Miniject, iStar Medical's micro-invasive glaucoma surgery (MIGS) device, has shown positive one-year results in its ‘Star II’ European trial.
One year after surgery, 29 patients with open-angle glaucoma had a mean intraocular pressure (IOP) of 15.1mmHg, corresponding to a 38% reduction from medicated baseline IOP, with 45% of them no longer requiring IOP-reducing medication at that point.
The implant, made of the porous ‘Star’ material developed by the University of Washington, USA, has demonstrated excellent bio-integration, allowing aqueous humor to flow freely through it. Studies conducted in rabbits – an animal model known for its aggressive inflammatory response – demonstrated that Miniject bio-integrated with surrounding tissue with no observed fibrosis, implant encapsulation, nor dense connective tissue obstructing drainage channels. Researchers say that this may result in the implant affording enduring IOP reduction.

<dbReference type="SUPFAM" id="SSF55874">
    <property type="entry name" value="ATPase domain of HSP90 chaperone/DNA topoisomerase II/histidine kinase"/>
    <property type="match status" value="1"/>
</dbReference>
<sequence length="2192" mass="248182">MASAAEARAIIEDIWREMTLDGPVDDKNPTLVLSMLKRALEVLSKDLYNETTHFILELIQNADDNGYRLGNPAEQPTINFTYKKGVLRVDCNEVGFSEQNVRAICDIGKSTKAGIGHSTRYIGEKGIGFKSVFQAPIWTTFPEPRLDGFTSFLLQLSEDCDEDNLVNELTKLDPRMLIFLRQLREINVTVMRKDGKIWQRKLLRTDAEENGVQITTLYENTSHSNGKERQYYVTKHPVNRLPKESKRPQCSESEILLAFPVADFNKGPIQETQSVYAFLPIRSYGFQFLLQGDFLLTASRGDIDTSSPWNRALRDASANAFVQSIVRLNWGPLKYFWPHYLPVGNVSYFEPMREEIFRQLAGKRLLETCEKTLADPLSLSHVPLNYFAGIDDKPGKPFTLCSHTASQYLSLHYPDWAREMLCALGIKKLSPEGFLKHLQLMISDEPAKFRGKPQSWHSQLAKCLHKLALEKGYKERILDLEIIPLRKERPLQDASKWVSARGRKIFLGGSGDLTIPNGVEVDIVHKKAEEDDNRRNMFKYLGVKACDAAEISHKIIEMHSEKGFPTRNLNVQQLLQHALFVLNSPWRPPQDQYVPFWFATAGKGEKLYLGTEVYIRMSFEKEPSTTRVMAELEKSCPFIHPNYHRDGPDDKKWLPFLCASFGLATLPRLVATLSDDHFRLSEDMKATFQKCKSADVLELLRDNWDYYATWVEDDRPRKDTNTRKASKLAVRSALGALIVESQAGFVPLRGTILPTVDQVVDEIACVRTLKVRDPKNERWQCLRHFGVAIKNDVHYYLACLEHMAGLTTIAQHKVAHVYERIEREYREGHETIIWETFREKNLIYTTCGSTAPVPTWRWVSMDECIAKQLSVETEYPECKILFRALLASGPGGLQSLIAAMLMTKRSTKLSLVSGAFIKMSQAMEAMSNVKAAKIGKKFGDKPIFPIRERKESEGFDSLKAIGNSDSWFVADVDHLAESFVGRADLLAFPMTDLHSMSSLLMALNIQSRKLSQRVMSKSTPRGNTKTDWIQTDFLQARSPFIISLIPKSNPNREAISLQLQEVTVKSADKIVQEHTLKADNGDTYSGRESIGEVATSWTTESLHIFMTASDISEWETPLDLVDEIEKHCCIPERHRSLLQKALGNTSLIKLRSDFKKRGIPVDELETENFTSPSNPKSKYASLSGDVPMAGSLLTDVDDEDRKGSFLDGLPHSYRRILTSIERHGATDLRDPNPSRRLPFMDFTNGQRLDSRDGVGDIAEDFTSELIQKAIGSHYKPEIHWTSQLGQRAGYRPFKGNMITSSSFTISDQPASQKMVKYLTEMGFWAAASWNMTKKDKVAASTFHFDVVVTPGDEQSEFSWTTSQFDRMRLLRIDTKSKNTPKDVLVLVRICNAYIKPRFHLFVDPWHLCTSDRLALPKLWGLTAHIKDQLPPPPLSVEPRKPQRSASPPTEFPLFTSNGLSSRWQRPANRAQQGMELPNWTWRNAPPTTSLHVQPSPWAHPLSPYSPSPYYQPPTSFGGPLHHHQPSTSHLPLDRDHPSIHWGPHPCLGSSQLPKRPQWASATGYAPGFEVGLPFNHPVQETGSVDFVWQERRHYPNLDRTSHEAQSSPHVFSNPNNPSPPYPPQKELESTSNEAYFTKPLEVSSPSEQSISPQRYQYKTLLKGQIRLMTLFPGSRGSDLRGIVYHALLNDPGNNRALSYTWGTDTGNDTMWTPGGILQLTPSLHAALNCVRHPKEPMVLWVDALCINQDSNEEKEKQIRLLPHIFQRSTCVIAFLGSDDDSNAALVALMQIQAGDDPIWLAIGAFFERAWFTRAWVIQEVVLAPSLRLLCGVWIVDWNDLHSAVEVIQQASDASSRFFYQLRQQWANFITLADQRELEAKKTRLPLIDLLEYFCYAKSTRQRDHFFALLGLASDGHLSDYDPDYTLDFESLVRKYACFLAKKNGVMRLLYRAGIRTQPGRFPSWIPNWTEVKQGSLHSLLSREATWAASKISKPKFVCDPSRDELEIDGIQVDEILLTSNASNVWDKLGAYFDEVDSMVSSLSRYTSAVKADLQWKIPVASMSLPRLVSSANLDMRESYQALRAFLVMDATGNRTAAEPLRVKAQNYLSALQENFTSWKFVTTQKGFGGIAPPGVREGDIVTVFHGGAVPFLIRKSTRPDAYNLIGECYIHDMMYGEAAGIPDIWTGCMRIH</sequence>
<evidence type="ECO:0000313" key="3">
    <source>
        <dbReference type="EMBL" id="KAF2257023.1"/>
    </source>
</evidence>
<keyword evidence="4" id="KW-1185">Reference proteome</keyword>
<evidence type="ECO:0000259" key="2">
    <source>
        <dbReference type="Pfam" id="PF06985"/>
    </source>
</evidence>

"The Star-II results at one year confirm Miniject is a remarkably effective treatment option for patients with glaucoma. It is encouraging to see that the positive six-month results have been sustained at one year," said Professor Julián García-Feijoó, one of the study’s investigators from Complutense University, Madrid.